Solar panels are broken down into three different sections. Each section is made up of one-third of the solar panel’s cells and has its own bypass diode. If something shades even just part of one of these sections, it will impact the production of all of the cells in that section. However, if the other two sections are free from the shade, they will continue to produce electricity.
Likewise, if two sections are all or partially shaded, one-third of the panel will be able to produce electricity. If the shade extends to cells in all three sections, then the solar panel will produce little to no electricity.
Without the bypass diode, shade in just one cell could impact the production of the entire panel, instead of just the shaded section.
Only a small amount of shade is needed to impact production. For example, the shadow cast by a telephone wire may only cover a few cells in the panel. But if that shadow spans all three sections, it will impact the production of all three sections of the solar panel.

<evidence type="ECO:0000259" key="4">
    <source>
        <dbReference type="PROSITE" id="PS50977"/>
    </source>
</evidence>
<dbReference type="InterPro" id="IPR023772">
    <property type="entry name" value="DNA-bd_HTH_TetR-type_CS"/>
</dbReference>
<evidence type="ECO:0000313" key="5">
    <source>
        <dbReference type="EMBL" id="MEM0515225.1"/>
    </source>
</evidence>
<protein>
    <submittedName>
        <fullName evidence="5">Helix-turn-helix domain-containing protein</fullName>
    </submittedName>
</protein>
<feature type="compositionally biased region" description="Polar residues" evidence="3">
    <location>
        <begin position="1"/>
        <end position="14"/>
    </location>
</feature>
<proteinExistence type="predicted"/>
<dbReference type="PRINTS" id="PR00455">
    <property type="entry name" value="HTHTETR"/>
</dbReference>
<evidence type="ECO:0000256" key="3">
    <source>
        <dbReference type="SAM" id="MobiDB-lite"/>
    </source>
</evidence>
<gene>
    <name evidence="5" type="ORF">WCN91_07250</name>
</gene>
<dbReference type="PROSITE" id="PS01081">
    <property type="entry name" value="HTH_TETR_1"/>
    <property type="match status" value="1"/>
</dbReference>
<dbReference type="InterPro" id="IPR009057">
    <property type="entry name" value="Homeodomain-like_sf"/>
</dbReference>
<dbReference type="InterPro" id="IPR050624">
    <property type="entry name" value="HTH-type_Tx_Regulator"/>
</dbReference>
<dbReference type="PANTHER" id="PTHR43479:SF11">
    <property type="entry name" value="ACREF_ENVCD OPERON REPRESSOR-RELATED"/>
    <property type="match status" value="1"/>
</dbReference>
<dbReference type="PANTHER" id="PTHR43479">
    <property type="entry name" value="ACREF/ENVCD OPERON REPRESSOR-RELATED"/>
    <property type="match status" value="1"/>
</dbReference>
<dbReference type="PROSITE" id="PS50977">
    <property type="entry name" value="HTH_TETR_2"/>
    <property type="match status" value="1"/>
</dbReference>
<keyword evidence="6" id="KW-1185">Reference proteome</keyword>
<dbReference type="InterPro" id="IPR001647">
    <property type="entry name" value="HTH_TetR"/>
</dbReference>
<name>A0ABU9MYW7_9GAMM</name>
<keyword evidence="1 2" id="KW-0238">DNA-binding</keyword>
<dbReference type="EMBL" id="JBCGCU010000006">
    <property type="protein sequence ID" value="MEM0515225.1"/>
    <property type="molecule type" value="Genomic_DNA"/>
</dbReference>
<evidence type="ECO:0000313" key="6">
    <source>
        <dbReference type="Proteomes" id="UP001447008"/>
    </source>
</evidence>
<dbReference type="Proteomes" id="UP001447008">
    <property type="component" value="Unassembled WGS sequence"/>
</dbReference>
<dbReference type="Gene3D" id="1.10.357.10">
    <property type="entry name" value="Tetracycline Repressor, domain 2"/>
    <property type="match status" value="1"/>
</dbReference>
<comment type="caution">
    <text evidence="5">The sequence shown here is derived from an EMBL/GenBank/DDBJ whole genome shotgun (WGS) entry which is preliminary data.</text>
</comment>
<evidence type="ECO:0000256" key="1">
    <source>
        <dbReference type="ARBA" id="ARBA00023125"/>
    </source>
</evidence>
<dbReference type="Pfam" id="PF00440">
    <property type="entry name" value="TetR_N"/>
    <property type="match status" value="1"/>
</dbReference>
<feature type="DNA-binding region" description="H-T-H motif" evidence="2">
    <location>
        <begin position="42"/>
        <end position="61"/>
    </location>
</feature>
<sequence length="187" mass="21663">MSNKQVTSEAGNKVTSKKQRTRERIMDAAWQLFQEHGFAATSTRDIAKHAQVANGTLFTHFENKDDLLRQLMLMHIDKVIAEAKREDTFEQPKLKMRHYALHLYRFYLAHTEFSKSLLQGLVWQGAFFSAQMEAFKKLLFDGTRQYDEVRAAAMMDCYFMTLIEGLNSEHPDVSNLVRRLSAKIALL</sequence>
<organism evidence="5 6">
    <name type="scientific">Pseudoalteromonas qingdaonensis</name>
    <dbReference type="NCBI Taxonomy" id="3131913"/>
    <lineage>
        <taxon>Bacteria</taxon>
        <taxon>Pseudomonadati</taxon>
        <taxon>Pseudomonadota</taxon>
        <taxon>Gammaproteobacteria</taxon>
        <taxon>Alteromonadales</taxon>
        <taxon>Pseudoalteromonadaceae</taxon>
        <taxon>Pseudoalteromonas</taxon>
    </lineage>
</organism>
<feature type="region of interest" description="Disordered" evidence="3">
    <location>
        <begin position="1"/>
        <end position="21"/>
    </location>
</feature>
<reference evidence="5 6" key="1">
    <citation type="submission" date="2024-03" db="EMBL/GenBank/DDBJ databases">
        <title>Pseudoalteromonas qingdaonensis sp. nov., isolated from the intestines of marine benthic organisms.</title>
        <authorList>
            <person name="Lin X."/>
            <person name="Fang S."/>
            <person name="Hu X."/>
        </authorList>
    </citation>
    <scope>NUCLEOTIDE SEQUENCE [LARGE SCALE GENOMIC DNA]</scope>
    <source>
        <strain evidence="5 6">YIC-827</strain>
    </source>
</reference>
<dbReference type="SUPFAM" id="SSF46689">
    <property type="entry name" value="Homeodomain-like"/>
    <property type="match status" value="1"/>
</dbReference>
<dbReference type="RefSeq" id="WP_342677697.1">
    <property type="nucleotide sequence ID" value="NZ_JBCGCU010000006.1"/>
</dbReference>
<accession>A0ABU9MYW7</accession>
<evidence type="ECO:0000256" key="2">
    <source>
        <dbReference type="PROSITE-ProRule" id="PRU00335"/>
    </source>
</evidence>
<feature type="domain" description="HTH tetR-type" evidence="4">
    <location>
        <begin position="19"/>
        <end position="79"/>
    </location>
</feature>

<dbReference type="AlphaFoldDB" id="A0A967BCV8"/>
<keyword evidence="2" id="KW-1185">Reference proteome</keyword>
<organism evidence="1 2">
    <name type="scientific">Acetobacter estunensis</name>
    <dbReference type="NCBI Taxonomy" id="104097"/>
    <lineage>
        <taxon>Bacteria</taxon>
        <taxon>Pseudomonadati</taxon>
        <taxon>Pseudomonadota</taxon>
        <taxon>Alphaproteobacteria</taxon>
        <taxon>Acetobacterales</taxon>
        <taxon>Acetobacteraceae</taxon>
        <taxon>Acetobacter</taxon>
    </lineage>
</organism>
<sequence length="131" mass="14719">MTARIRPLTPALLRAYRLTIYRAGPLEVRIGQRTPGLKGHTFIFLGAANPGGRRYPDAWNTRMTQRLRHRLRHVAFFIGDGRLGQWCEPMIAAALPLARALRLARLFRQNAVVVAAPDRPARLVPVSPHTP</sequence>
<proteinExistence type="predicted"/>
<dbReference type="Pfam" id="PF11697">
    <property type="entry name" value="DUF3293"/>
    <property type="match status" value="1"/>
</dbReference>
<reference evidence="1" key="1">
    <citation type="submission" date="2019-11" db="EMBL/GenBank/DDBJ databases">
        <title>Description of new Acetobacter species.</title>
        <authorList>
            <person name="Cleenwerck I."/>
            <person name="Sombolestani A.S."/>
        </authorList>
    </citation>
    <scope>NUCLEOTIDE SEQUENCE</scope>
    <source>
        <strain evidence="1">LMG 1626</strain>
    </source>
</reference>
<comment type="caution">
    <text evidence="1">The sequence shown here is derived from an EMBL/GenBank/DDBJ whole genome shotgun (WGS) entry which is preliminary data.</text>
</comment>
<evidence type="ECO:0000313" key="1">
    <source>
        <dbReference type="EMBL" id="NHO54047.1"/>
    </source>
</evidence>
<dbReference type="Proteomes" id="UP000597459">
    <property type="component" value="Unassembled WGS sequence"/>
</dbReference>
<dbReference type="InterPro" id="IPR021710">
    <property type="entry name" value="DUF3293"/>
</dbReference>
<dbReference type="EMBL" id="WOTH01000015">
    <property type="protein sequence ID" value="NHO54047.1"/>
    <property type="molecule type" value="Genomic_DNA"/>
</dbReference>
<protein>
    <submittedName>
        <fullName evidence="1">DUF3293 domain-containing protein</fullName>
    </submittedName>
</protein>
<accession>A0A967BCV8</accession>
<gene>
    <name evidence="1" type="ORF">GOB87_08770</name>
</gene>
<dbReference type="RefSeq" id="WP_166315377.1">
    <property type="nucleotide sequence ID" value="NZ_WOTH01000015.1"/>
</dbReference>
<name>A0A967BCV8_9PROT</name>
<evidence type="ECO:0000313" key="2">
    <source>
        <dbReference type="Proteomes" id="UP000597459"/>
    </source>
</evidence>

What Happens if One Solar Panel is Shaded?
If one of your solar panels is partially shaded, will the other solar panels in full sunlight be able to operate at their maximum efficiency?
Not necessarily. This will depend on what type of equipment you install.
Shade on just one of your panels can potentially impact how much electricity the non-shaded panels produce. This will depend on the type of inverter you choose to install with your system.
Inverters are another essential component of a solar system. They turn the DC power produced by your solar panels into the AC power you can use at your home, business, or farm. There are three main options when it comes to inverters: string inverters, microinverters, and power optimizers + string inverters.